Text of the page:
Only two EU countries have gone for the age of eight, some have gone for less than five years. Five years is a reasonable period. On Second Stage I was interested in the contribution of Senator O'Toole, who heads the INTO. He stated that five years was too much and that perhaps four was more reasonable. I respect the views of the Senator, given his position. Five years of age is a reasonable period and we would be more the exception than the rule in Europe if we extended it to five. This would further complicate difficulties for employers.
In Germany only 1 per cent of working men took up their right to parental leave. The same would apply here where only a small percentage of men would opt to take their leave. This is a startling statistic which may auger badly for men. The figure may be higher in other countries but it will still be a small percentage of the overall male working population. Five years of age is reasonable.
I am a little left out of this debate as I do not have children to whom parental leave would apply unless there will be a directive on grandparental leave. I am not yet a grandparent but I do have an interest in this new and welcome provision. I disagree with the minimalist approach of the Government. Some Senators, particularly Senator O'Donovan, are being very selective when referring to what is available in Europe. Ireland rated poorly in the list in the report on the status of women in Ireland. I cannot see anything wrong with acknowledging the needs of children. A child is not defined as responsible for his or her actions until seven years of age. It would be a generous and welcome gesture to increase the age to eight.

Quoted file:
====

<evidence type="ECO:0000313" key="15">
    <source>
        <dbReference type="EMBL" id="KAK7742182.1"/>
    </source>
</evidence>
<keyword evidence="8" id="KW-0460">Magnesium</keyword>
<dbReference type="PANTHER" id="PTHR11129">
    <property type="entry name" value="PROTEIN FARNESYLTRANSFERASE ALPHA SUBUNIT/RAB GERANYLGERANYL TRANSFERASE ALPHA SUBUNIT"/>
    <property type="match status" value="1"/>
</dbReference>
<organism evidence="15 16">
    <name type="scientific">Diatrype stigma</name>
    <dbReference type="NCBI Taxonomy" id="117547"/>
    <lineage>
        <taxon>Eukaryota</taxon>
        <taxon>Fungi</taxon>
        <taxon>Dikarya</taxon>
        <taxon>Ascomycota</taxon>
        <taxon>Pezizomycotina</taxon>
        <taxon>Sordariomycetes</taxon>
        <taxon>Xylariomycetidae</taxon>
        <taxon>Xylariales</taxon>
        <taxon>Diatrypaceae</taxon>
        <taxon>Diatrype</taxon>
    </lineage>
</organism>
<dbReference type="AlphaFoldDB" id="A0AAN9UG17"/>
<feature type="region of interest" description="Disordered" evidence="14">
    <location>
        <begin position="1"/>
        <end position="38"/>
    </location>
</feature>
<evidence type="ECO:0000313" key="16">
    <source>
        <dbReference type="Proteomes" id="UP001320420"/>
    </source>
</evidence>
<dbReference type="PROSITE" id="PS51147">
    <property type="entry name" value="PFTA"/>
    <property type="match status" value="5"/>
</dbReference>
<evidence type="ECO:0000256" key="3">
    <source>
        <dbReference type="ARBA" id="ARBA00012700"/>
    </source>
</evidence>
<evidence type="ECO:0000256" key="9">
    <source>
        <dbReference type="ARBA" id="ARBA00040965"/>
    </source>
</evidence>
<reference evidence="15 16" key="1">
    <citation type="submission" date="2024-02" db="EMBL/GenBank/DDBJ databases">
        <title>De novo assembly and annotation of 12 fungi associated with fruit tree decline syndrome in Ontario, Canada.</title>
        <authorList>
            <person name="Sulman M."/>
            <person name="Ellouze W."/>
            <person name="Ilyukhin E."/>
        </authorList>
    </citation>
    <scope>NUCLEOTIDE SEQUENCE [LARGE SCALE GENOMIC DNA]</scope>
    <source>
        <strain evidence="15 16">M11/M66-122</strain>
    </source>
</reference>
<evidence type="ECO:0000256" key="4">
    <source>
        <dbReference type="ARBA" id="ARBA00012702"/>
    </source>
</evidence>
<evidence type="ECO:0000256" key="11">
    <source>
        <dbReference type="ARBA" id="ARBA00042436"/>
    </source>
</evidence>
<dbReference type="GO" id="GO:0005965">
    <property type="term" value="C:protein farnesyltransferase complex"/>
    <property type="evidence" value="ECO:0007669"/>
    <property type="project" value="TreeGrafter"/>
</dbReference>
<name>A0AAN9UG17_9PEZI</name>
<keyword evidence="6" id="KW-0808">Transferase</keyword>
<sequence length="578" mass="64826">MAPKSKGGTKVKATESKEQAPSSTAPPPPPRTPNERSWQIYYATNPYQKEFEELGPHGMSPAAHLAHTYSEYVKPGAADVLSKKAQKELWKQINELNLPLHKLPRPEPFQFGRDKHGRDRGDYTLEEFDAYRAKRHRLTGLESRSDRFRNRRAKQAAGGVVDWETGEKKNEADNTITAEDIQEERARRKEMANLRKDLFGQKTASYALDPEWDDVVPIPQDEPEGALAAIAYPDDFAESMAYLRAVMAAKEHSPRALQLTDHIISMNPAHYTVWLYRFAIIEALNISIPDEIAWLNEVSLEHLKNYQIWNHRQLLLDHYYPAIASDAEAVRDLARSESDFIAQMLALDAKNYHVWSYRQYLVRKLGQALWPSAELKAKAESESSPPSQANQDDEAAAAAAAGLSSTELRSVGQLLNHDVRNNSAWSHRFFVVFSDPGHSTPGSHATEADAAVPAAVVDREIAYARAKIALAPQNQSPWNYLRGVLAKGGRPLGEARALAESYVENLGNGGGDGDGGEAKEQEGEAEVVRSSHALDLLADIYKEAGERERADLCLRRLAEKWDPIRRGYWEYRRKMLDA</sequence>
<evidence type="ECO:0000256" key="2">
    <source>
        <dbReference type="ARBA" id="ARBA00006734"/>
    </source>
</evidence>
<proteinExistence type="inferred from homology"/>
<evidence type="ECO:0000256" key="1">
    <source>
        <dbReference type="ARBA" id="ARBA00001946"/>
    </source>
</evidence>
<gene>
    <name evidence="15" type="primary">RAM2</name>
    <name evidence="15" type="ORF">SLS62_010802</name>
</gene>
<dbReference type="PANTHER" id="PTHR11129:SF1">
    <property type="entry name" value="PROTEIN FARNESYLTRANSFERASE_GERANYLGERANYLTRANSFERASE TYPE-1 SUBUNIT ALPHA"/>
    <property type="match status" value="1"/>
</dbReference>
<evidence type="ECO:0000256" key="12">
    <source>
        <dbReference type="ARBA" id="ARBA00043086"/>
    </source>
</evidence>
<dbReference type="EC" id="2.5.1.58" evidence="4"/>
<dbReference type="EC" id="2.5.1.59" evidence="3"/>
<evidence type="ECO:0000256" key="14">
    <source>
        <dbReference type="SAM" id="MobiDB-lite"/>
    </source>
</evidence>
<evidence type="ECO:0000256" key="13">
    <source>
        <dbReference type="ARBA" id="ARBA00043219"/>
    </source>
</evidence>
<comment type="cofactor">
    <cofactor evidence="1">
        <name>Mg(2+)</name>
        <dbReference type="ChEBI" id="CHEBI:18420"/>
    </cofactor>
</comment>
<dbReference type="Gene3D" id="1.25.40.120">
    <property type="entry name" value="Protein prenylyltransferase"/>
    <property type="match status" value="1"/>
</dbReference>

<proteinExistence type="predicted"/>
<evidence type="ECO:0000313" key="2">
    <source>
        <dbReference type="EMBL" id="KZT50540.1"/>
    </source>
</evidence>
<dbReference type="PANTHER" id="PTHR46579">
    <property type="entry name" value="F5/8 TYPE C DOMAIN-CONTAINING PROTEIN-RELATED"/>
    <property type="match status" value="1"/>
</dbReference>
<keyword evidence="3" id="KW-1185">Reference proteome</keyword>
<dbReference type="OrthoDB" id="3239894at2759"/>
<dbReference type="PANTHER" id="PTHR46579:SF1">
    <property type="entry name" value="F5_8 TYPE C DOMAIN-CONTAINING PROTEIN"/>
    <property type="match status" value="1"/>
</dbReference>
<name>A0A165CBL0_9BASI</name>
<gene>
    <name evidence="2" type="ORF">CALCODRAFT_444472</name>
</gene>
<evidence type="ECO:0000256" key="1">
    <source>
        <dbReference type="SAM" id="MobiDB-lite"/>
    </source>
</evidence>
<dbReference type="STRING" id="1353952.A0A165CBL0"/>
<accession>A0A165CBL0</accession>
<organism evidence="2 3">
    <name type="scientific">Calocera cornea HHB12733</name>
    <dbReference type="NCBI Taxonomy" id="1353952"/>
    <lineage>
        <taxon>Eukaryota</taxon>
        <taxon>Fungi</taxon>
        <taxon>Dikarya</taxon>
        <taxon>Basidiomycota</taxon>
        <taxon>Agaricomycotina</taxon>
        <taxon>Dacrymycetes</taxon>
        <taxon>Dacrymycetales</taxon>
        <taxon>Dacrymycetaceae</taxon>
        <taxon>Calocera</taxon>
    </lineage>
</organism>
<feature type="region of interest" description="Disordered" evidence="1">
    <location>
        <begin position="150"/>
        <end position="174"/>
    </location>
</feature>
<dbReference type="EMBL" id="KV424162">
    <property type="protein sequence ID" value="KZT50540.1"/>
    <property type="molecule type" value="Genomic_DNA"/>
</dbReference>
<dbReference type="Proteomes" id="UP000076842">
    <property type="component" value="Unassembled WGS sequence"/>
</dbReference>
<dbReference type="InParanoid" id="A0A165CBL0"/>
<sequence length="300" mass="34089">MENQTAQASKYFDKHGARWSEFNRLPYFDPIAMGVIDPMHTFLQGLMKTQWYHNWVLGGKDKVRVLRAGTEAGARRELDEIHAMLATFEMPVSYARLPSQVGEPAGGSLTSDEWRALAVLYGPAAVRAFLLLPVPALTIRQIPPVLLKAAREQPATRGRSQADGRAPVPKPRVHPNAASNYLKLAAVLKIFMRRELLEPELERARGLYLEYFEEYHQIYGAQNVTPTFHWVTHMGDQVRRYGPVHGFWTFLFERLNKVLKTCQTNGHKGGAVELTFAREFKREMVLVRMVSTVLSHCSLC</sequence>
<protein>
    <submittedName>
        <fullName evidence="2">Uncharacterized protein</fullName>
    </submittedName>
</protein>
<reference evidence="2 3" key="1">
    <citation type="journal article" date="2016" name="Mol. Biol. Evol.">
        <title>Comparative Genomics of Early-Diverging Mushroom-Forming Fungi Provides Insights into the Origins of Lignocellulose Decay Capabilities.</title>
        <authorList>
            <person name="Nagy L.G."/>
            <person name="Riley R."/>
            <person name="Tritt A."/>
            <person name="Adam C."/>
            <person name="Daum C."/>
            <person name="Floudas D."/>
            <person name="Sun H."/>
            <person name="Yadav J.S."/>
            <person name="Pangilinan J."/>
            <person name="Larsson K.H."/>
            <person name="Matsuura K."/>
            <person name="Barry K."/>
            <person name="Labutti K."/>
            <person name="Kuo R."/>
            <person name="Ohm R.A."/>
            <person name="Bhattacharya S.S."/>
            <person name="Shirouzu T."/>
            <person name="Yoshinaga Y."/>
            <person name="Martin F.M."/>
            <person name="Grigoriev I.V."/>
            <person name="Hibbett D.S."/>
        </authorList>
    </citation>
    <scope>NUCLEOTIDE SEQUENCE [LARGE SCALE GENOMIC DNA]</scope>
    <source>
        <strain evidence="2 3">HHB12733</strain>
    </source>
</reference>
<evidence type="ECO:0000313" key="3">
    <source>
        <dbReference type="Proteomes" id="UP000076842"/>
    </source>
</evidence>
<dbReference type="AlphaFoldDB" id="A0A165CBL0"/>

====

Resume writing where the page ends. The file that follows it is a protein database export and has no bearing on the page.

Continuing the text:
I support the proposal that the age limit be raised to eight years of age. I am not a parent so I do not have such experience and I am unlikely to be a parent in future. Nevertheless, I had the opportunity to study sociology, the manner in which children are influenced and socialised and how this affects them when they become adults. There is no greater influence on a child than that of their parents. People who study behavioural science and sociology agree that the most formative years of a child's life are between four and eight. The Cathaoirleach has experience from the classroom of children and their socialisation. It is important that children have maximum contact with their parents during those formative years up to age eight and it is for that reason I support the amendment.
There are enormous problems in society with juvenile delinquency and the deviant behaviour of some young people, although it is in many ways no worse in this generation than in others. Much of it can be traced to a lack of contact in formative years between parents and children and a corresponding lack of influence. We must be conscious of that because it is like making an investment. People have argued about the economic effects on employers of extending the limit from five to eight years and of paying parents on parental leave. There is another aspect to it. We should think in terms of people who do not conform to the norms of society and who cause enormous problems, because these can often be traced to the fact that they did not have adequate contact with their parents. It is a major problem which has severe economic and social consequences. The debate so far seems to have lost sight of that.
I object strongly to what Senator Connor has said unless he can prove that some of our social and economic problems are as a result of children suffering a lack of parental contact. It seems to suggest that the phenomenon of women going out to work and not being at home is one of the reasons for a higher rate of crime. I assume that is not what he meant.
It is not and the Senator knows that. The Senator is trying to deliberately misrepresent me.
I am not trying to misrepresent the Senator but his points needed clarification.